Resources for Families, Individuals and Professionals

Helping Your Children Cope with College Stress

By David Votruba, PhD

My daughter is a college freshman and she hasn’t been herself lately. She doesn’t call as much as she did when she first got to college, and when she does call, she seems stressed. I’m concerned about her and don’t know what to do. Do you have any ideas?

A. Most college students find the transition to college involves acclimating to a new living environment, new relationships, new choices, and new identities. Although these changes can feel exciting, they can also feel overwhelming. While college students often enjoy the freedom that college brings, they can also feel confused and anxious as they face new challenges without the ready aid of their existing support systems.

Just as the new college student faces important adjustments, parents often find that their roles and relationships shift during this transition. Parents should monitor their own reactions and proactively address any difficulties that arise at home or in the parent-college student relationship.

Parents can minimize difficulties by engaging their college students in collaborative discussions about how this transition will affect their relationship. For example, parents can express their need to maintain regular contact with their students and negotiate a flexible schedule of phone, email, and in-person contacts. Like all meaningful conversations, this conversation should occur in-person and during a period of relative calm, preferably several weeks before the students leave. Such discussions are important because they communicate the message that the parents are still there for their students, albeit in new and different ways.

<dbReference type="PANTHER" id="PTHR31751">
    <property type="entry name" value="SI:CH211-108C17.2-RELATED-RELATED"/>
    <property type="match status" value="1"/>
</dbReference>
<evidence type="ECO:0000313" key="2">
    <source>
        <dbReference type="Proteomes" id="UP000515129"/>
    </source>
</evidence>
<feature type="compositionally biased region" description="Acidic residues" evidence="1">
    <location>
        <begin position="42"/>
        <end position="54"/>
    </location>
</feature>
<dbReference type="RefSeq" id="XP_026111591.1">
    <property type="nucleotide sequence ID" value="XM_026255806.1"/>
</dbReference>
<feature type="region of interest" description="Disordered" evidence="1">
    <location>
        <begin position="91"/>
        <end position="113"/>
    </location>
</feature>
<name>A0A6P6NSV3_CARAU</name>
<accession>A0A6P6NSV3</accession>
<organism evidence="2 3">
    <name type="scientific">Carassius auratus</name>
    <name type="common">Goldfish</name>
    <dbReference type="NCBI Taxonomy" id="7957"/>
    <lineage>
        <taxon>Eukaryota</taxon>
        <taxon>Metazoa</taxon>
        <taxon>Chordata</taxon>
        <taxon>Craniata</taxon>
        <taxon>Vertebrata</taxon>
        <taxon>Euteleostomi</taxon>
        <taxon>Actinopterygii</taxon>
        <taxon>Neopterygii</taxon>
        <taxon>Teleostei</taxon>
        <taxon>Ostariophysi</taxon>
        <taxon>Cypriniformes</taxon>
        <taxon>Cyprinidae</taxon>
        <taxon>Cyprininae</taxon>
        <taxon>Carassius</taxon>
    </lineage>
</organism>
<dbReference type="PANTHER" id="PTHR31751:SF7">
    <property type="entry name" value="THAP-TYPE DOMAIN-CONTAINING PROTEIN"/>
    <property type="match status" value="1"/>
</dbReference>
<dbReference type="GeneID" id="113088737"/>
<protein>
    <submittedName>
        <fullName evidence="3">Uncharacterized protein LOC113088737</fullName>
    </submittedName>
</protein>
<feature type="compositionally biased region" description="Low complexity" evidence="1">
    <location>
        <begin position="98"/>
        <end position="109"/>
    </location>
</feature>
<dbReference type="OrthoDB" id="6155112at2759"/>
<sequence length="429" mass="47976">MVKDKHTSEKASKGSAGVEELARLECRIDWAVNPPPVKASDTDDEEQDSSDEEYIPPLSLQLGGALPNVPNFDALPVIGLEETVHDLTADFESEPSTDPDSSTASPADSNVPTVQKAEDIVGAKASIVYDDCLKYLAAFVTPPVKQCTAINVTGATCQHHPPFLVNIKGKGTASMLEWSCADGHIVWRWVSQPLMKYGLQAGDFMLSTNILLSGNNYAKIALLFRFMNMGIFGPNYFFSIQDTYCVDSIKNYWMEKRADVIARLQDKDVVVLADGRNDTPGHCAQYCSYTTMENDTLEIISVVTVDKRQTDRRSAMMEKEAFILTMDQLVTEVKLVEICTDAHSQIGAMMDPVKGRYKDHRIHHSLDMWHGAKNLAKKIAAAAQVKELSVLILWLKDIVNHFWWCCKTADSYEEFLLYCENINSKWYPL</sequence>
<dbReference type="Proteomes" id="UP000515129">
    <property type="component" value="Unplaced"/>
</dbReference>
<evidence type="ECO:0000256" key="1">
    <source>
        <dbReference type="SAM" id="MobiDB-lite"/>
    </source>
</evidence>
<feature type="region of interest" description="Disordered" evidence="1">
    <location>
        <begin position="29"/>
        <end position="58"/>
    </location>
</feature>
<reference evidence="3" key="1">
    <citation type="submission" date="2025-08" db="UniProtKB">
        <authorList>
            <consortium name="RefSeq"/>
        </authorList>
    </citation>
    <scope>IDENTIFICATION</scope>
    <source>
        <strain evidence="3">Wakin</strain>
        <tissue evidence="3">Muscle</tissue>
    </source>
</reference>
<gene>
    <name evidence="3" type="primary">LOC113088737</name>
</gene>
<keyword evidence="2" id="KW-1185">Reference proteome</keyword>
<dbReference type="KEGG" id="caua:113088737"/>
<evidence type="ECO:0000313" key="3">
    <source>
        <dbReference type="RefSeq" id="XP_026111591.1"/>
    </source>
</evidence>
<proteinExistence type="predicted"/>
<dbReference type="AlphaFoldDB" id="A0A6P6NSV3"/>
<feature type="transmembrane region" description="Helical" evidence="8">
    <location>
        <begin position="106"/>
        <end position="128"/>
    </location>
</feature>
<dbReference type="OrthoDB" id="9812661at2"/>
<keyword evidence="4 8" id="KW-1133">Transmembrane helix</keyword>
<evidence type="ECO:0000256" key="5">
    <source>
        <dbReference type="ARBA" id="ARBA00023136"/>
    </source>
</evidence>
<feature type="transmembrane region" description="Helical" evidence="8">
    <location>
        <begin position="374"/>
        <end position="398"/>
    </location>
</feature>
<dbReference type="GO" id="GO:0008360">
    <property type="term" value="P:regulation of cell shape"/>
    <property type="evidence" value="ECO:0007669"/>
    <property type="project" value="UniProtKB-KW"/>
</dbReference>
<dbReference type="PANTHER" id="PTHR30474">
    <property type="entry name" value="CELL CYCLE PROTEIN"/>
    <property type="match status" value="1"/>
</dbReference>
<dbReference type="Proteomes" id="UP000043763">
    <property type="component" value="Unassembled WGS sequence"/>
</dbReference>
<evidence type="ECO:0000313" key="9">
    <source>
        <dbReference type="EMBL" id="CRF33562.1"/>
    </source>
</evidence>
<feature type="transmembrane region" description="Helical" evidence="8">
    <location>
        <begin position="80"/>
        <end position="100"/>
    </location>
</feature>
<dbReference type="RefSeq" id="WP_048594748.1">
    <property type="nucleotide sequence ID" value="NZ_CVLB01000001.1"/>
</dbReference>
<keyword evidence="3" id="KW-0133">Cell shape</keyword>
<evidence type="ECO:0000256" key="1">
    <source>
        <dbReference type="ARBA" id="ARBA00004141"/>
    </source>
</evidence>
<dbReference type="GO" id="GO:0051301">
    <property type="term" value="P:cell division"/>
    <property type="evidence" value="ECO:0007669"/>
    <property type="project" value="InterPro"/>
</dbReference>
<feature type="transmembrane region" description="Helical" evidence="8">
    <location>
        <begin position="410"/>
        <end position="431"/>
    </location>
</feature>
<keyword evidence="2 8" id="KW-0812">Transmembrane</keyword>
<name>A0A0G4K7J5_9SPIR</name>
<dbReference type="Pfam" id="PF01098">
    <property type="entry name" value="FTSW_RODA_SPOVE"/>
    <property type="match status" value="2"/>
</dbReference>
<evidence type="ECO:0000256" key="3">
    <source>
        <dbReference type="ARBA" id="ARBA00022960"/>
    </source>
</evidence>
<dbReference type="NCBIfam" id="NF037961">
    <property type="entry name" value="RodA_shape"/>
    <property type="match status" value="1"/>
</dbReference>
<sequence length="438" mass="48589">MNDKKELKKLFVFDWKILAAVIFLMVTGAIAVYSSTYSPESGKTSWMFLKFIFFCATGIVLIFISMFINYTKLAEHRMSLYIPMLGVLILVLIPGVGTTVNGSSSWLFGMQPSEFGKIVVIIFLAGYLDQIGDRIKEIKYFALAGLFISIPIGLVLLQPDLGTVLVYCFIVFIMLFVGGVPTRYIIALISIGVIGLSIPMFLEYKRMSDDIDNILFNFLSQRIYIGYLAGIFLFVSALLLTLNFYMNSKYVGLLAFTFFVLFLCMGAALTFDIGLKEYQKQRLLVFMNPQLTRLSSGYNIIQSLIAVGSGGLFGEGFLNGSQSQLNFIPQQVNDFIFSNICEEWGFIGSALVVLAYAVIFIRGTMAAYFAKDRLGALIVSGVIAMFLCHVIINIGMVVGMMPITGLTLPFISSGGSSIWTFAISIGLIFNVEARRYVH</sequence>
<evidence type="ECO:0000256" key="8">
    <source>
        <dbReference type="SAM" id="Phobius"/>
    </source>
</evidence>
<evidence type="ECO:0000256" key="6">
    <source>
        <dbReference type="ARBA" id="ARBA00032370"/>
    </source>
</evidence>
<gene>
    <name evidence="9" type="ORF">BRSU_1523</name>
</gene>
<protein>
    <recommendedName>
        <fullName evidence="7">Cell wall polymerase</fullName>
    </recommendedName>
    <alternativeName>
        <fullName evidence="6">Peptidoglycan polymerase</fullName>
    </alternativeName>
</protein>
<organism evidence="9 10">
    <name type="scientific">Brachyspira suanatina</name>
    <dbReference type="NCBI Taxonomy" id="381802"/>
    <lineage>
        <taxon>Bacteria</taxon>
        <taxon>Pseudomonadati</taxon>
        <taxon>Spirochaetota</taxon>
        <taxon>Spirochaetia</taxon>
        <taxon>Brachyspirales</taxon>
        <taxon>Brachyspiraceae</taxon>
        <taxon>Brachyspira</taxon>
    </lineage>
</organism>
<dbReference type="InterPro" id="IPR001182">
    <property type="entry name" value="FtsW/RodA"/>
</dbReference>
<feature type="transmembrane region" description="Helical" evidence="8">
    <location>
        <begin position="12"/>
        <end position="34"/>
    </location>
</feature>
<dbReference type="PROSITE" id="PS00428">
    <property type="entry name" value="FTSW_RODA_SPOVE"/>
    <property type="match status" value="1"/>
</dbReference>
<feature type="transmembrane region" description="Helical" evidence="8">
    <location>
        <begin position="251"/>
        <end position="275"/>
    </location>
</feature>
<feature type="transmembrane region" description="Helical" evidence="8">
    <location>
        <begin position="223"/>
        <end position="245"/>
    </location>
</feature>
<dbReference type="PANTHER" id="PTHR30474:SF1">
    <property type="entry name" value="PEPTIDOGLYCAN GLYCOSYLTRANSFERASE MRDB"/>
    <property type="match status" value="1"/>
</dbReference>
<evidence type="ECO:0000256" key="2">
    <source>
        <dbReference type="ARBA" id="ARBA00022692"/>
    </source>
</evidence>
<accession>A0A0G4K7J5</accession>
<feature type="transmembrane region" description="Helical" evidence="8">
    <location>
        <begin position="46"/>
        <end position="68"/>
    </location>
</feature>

Once a flexible schedule of contacts is established, any significant variations from it should be discussed. The original schedule may have been too frequent or infrequent and may no longer be working. If this is true, then a collaborative discussion of the problem and any new expectations should help. Alternatively, significant changes may be indicative of more serious adjustment problems. If this is the case, then the parent’s nonjudgmental and direct expression of concern is likely to elicit a positive response from the student.

College students usually begin to adjust to campus life approximately six to eight weeks after enrollment. If your student’s emotional, social, or academic problems persist, or if she exhibits unusual, dangerous, or dysfunctional behaviors, you should secure a commitment from her to seek a mental health consultation and follow-up with her to be sure that this commitment is kept. If necessary, you may also solicit additional help from your student’s academic or residence hall advisors.

Despite the challenges posed by college adjustment, most students and families navigate it successfully. While you should expect changes in your student’s thoughts, feelings, and behavior during this transition, collaborative communication can help to keep these changes positive.

David Votruba
David Votruba

David Votruba PhD PLC is a licensed clinical social worker and psychotherapist in private practice in Ann Arbor, MI. A graduate of Grosse Pointe South High School, Dr. Votruba also works for both the University of Michigan Division of Student Affairs and the Michigan Psychoanalytic Institute Treatment Clinic in Ann Arbor.

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